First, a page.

Despite disruptions caused by the pandemic, the Directorate continues to pursue improvements to recruitment and staffing processes. The Directorate uses flexible staffing tools to meet short-term capacity demands. These methods include hiring students, casual employees and consultants. The Directorate also hired a number of retired public servants with expertise in 2020 to 2021 on a temporary basis to fill specific capacity gaps.

In 2021 to 2022, Evaluation staff will work with colleagues from other branches to support the development of a special project to promote the hiring and retention of persons with disabilities in ESDC. This pilot project will test approaches and help determine what human resources and enabling activities work best in this area.

The Evaluation Directorate promotes the professional development of its staff. The Directorate’s approach in this area aligns with the Government of Canada’s Beyond 2020 initiative, which envisions an agile, inclusive and equipped workforce. The Directorate enables evaluators to build their professional networks within the broader evaluation community. The Directorate supports the Canadian Evaluation Society’s Emerging Evaluators Network. This is an informal group of evaluators from across government who discuss issues of importance to the evaluation community. The Directorate sponsors membership in the Canadian Evaluation Society for 40 evaluators and professional accreditation for 14 of those evaluators.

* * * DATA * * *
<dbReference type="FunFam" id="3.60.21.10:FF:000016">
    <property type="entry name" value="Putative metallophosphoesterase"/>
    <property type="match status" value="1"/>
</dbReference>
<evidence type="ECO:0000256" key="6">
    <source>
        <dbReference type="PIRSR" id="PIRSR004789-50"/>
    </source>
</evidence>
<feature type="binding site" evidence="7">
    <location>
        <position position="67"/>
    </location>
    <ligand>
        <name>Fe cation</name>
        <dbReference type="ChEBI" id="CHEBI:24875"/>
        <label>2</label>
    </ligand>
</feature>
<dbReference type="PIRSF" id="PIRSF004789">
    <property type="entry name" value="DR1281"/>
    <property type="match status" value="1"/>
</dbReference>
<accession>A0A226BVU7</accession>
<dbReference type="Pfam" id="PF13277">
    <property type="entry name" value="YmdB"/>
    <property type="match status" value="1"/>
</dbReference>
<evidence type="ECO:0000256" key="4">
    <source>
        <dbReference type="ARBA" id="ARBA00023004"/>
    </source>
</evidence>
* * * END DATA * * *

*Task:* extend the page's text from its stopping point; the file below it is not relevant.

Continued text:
The Directorate also supports training opportunities for staff. Evaluators regularly undertake training sessions organized within the Directorate. This equips them to meet the challenges of their evolving profession. After the initial outbreak of COVID-19, the Directorate moved the sessions online so that evaluators could continue to learn while working remotely. The Directorate organizes weekly second language practice sessions geared towards improving the communication skills of staff in both official languages. This is part of an overall Directorate strategy to support bilingual capacity and advance experienced staff.